Restaurants and stores say government aid is to blame for a labour shortage — but the hard data tells a different story

Of note, given current discussions on whether our immigration system needs to be rebalanced towards the lower skilled and paid:

Relaxed health rules are allowing thousands of restaurants and stores to reopen. But employers are already complaining they can’t find enough workers, especially in hospitality and retail. Some are offering signing bonuses, redistributing tips and making other special efforts to attract staff.

Employers like to point the finger at government income supports that helped people through the pandemic, like emergency recovery benefits (now extended to October) and expanded eligibility for EI payments. Employers complain these programs reduce the incentive to accept low-wage, irregular work in restaurants and shops. Many also want Ottawa to expand the Temporary Foreign Worker program, so they can access low-cost labour from other countries.

To be sure, it is an operational headache for restaurants and stores to reconnect with former employees after months of closure, and they’re all trying to do this at the same time. But the hard data does not support the claim of a generalized labour shortage.

After all, unemployment remains elevated: the latest Statistics Canada reportpegged the official rate at 7.5 per cent. And other pools of hidden unemployment (including people working very short hours, and people who left the labour force during the pandemic) push the true unemployment rate towards 15 per cent.

Wages in stores and restaurants remain very low, and are not rising, which should happen if labour was genuinely scarce. In hospitality, for example, the median wage is $15 per hour (barely matching the legal minimum in many provinces), and average weekly earnings are just $500 per week (reflecting inadequate hours of work as well as low wages).

There is no sign wages are improving, despite anecdotes in the media. To the contrary, wages have grown more slowly in retail and hospitality than the overall economy since the pandemic. Thus the wage penalty for workers in these sectors is getting worse, not better.

When your industry offers less than half the going wage, you shouldn’t be surprised you have trouble attracting workers. That’s like me offering $100,000 for a Lamborghini (less than half the list price), and then crying shortage when no-one will sell me one.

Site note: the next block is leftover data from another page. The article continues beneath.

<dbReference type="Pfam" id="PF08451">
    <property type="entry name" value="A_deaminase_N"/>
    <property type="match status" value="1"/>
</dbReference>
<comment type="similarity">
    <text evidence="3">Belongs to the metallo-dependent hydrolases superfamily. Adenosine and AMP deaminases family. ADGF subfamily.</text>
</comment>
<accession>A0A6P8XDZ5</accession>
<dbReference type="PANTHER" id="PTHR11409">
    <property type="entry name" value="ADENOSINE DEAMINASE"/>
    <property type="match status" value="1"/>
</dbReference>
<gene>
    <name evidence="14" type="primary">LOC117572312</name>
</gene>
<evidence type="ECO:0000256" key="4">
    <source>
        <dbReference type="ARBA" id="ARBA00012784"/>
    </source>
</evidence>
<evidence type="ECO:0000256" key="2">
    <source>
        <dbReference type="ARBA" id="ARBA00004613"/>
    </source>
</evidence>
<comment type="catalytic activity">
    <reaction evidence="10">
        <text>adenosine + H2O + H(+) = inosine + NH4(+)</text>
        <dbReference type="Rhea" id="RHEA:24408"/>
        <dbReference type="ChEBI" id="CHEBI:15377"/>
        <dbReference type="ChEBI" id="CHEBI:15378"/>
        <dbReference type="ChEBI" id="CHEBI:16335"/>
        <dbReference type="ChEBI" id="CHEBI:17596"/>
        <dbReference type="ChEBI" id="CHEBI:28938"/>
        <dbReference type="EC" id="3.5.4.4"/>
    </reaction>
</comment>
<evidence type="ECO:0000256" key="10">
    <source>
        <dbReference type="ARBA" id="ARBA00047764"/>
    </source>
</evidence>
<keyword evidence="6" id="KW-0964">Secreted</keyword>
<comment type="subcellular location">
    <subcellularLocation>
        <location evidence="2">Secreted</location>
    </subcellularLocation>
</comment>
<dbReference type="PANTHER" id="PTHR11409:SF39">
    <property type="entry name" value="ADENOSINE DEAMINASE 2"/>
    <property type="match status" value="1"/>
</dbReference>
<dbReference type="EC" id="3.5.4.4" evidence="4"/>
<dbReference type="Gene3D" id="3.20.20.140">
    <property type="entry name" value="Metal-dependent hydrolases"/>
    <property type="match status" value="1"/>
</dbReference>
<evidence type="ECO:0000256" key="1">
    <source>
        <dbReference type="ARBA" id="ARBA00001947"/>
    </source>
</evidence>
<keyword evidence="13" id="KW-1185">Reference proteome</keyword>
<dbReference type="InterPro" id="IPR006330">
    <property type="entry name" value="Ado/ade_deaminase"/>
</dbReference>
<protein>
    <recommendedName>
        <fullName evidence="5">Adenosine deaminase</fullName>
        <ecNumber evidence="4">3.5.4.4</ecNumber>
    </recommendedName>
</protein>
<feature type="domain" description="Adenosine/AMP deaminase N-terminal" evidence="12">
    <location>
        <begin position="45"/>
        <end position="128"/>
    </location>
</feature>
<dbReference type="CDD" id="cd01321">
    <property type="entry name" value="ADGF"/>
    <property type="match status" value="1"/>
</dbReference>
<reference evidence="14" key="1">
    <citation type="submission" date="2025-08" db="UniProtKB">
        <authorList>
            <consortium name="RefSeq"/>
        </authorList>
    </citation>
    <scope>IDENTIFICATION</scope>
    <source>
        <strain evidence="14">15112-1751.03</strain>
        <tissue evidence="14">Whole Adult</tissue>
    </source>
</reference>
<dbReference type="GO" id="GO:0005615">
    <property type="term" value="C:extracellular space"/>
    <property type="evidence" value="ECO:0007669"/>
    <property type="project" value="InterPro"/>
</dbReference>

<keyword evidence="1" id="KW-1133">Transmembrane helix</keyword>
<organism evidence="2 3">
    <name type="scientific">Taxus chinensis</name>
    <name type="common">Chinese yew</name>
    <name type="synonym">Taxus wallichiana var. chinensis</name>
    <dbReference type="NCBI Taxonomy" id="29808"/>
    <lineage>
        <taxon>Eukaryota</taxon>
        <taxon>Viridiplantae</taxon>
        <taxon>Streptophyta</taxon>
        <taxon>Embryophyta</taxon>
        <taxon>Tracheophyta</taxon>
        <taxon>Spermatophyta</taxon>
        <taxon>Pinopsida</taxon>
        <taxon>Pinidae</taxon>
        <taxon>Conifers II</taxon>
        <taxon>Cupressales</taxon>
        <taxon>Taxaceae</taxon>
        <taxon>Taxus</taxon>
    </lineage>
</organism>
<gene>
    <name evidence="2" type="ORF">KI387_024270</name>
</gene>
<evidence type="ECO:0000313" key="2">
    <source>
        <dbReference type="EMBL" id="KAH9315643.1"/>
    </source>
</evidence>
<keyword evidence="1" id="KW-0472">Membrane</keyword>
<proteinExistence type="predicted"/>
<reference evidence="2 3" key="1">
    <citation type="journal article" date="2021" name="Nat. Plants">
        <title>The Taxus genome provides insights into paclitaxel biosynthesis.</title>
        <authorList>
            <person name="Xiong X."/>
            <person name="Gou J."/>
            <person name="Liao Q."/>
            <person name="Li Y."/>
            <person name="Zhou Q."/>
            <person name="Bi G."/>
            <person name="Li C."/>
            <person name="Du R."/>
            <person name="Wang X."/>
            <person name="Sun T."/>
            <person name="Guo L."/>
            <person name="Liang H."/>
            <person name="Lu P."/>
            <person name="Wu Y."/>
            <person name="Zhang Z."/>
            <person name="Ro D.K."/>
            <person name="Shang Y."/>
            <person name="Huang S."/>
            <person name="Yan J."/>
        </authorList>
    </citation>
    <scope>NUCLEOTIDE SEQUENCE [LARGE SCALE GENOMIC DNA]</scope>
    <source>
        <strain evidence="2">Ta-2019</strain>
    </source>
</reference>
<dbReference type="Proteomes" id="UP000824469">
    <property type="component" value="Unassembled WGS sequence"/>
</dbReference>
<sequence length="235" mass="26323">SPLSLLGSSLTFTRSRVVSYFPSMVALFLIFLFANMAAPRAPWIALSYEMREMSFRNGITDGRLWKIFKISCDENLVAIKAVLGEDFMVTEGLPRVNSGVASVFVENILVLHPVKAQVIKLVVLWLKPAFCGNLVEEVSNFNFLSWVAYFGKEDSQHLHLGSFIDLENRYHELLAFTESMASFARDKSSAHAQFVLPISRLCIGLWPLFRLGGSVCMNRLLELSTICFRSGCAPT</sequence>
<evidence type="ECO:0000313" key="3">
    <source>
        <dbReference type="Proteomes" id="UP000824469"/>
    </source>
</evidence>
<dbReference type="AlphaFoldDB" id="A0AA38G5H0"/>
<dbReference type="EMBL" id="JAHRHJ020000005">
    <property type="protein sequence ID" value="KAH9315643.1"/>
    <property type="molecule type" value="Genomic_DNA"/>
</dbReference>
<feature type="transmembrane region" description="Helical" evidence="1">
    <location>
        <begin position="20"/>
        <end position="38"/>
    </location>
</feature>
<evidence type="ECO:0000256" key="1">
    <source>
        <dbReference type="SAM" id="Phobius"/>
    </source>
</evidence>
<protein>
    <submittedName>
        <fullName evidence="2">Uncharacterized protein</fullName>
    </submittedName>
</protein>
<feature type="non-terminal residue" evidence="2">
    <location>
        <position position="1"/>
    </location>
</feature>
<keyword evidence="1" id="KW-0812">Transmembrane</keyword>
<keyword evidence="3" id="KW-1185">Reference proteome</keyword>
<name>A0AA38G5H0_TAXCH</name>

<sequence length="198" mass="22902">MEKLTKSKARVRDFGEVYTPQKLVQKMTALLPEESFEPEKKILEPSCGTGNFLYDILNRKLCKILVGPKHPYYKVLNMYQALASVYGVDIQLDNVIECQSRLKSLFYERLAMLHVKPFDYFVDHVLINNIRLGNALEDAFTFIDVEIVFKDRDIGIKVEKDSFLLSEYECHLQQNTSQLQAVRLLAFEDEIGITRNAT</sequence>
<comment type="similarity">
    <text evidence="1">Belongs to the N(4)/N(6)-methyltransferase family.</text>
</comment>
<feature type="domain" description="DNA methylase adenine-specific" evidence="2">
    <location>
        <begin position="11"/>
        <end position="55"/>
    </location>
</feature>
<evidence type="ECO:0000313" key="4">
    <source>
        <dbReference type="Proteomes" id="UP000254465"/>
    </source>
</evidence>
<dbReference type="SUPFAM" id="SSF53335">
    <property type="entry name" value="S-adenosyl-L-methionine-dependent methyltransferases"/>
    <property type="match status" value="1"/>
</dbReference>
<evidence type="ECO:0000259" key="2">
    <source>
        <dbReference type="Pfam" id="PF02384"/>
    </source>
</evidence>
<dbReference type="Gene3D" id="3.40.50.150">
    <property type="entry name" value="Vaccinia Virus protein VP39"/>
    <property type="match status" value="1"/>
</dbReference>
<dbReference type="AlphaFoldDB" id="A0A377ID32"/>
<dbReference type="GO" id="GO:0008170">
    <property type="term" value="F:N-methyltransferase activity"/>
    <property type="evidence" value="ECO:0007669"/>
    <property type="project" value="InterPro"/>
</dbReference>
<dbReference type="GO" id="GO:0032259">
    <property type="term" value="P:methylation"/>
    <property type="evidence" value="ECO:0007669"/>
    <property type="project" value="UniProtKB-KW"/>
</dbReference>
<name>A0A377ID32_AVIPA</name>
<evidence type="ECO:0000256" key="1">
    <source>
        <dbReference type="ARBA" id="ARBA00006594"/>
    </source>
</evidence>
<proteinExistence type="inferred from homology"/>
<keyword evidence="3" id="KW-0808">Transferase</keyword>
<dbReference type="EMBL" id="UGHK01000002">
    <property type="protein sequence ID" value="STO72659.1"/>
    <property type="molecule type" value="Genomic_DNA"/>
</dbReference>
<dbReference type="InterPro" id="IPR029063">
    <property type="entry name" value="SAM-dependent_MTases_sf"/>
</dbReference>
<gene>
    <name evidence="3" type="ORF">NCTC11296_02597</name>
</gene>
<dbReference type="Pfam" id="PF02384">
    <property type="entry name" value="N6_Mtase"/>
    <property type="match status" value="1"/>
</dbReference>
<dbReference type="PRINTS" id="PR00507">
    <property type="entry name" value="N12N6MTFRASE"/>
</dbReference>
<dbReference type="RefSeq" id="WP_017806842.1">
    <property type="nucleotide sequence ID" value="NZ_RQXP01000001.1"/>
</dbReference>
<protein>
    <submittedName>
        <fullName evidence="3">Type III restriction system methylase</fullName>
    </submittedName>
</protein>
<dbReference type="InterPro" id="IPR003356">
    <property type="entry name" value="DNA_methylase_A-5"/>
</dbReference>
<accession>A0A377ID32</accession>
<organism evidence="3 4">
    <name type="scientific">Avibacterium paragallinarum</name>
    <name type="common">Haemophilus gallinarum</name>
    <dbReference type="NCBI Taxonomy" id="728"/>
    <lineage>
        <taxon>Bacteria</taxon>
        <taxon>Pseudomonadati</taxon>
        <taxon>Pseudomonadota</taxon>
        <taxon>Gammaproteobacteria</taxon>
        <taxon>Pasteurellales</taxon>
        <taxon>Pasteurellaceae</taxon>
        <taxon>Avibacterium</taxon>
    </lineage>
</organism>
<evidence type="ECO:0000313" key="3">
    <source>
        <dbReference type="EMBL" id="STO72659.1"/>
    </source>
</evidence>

It’s no mystery how to recruit and retain a more stable workforce: offer better pay, stable shifts, decent benefits, and improved training and safety. Inadequate and irregular hours are actually a bigger disincentive than low hourly wages (almost half of hospitality staff work part time). Reorganizing schedules to allow predictable shifts and more full-time roles would support genuine career opportunities in these industries, rather than a culture of lousy precarious work.

Other countries have shown that service sector work can offer stable middle-class career paths. Canada could do the same, but only if we prevent employers from taking the easy out — namely, providing them with still more desperate workers willing to work for any wage. If governments respond to complaints about a labour shortage by cutting income supports or importing migrant labour, that will only short-circuit the improvements in job quality these sectors ultimately need.

Only once did Canada’s economy truly run out of workers. That was during the Second World War, when a massive, government-funded war effort ended the Depression and put every able worker into a productive job. We aren’t anywhere near that situation today, but we could be, if we wanted to. We could launch an ambitious post-COVID national reconstruction plan, featuring massive and ongoing investments in green energy, affordable housing, and human and caring services. That would create hundreds of thousands of jobs, end mass unemployment and improve living standards in the process.

But creating hundreds of thousands of good jobs is actually the last thing low-wage employers want. That would only make it all the harder for them to recruit cheap, desperate labour.

In sum, there’s no “labour shortage” in Canada today, nor is one on the horizon. Governments should ignore these phoney complaints, and instead encourage employers to respond to staffing problems like any other hard-to-find commodity. When something is truly scarce, smart businesses find ways to use less of it (in this case through automation and efficiency measures). They emphasize quality over quantity. And, at the end of the day, they pay more.

In the long run, this will drive productivity growth, innovation and better jobs. And that’s a good thing, not a bad thing.

Jim Stanford, director of the Centre for Future Work in Vancouver, is a freelance contributing columnist for the Star. Follow him on Twitter: @jimbostanford

Source: Restaurants and stores say government aid is to blame for a labour shortage — but the hard data tells a different story

About Andrew
Andrew blogs and tweets public policy issues, particularly the relationship between the political and bureaucratic levels, citizenship and multiculturalism. His latest book, Policy Arrogance or Innocent Bias, recounts his experience as a senior public servant in this area.

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